Chipotle (NYSE:CMG) has been a weak performer, down 13% since purchase through the end of 2016. We knew Chipotle faced a long road to recovery after several outbreaks of food-borne illnesses frightened customers away, but we were attracted by the enormous potential of the business, which could grow for many years and generate high returns if the executive team manages the recovery adeptly. Chipotle is making changes to management and its board of directors, including adding a director who played a key role in the turnaround at McDonald’s a decade ago. Recently reported sales figures for December showed encouraging gains in customer traffic, but we are watching carefully, as the pace of recovery thus far has fallen short of our initial expectations.

    From Ruane Cunniff (Trades, Portfolio)'s Sequoia Fund 4th quarter shareholder letter.
      


  • Ruane, Cunniff & Goldfarb's Sequoia Fund 4th Quarter Shareholder Letter

    Dear Shareholder:

      


  • O’Reilly Automotive: Does Debt Diminish Its Value Stock Status?

    O’Reilly Automotive Inc. (NASDAQ:ORLY) currently holds a spot on the Undervalued Predictable screener list at GuruFocus due to a couple of recent dips in the share price:


    ORLY 3 month share price

      


  • John Rogers Boosts Berkshire, Rockwell Collins, Tiffany

    John Rogers (Trades, Portfolio) founded Ariel Investment LLC in 1983, and the firm now has a total value of $8.267 billion. During the third quarter the guru’s largest buys were the following:


    The investor raised his position in Berkshire Hathaway Inc. Class B (BRK.B) by 151.06% with an impact of 0.44% on the portfolio.

      


  • 21 Questions for Bluegrass Capital's Founder

    Thank you for your interest in me. I am a longtime follower of your site and hope my responses prove useful to at least a few of your readers. I look forward to other interviews in this series.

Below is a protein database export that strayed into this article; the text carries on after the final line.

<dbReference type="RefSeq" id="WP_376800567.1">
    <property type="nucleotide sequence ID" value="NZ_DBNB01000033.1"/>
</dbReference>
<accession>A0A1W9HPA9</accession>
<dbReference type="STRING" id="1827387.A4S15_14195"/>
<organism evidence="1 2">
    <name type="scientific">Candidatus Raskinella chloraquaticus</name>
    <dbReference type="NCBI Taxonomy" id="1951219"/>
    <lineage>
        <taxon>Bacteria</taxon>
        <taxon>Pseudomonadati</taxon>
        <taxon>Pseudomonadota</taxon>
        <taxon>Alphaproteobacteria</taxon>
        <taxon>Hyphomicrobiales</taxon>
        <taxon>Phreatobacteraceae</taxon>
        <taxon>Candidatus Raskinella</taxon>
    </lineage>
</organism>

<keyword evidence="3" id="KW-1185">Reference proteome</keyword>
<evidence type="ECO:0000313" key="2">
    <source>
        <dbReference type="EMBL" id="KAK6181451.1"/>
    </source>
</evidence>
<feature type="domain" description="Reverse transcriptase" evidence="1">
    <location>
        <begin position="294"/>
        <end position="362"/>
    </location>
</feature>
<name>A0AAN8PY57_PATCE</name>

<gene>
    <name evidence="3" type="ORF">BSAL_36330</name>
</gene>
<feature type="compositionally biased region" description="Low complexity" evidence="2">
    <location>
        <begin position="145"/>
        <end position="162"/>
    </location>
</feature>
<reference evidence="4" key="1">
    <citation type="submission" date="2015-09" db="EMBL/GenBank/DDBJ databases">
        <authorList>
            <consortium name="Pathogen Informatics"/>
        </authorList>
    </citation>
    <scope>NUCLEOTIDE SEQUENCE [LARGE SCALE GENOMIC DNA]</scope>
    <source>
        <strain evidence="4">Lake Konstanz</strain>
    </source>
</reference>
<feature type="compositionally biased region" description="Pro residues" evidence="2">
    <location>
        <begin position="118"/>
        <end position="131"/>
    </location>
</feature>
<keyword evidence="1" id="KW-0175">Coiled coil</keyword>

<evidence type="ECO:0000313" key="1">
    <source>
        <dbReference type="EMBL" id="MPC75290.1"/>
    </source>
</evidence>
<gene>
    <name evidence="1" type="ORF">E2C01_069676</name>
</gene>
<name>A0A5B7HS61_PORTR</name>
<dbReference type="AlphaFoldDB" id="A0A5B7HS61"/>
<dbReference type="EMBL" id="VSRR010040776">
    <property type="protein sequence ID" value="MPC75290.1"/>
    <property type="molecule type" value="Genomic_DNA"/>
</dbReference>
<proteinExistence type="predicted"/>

19. Describe some of the biggest mistakes you have made value investing. What are your three worst investments? What did you learn and how do you avoid those mistakes today?

      


  • Ruane Cunniff Makes One Significant Buy

    On Tuesday, Ruane Cunniff (Trades, Portfolio) disclosed its first quarterly update since losing significantly on a position in Valeant Pharmaceuticals (NYSE:VRX), a fast-growing drug maker accused of price gouging and a dubious relationship with a pharmacy. The firm’s Sequoia Fund made only one large purchase during the third quarter, Dentsply Sirona (NASDAQ:XRAY).


    Sequoia owned Sirona, the original company, since 2011, according to its third-quarter letter. Sirona, a dental products maker, merged with Dentsply, a dental consumables company, in February to create the world’s largest professional dental company, supplying to labs, dental offices and clinics worldwide. Dentsply Sirona has a global headquarters in York, Pennsylvania, international headquarters in Salzburg, Austria, and a market cap of $13.44 billion.

      


  • Ruane Cunniff Comments on Wells Fargo

    We did not add to or reduce our 2% position in Wells Fargo (NYSE:WFC) during the quarter, but recent events prompt us to share our thoughts on the bank with you. News emerged in September that since 2011, Wells Fargo employees had created up to 2.1 million sham customer accounts in order to meet aggressive sales quotas set by bank management. While this behavior caused the bank to fire some 5,300 employees over a period of five years, the bank was distressingly slow to change the incentives that prompted this bad behavior. We believe that Wells management has damaged the bond of trust the bank had built with its customers, and that senior executives should be held accountable for the practices their policies engendered. That said, it is important to note that only about 5% of the unauthorized accounts had fees associated with them—and that these fees came to about $2.6 million in total. Wells Fargo is an enormous enterprise, with 93 million customer accounts and $22.4 billion of net income in the past year. The sham accounts did not make money for Wells, and more likely cost it money as the bank paid bonuses to employees who opened inactive accounts. Wells has suffered deep reputational damage and we will keep a watchful eye on the remedies proposed by management, but we believe Wells remains an attractive franchise with a low valuation.

    From Ruane Cunniff (Trades, Portfolio)'s Sequoia Fund third quarter 2016 letter to shareholders.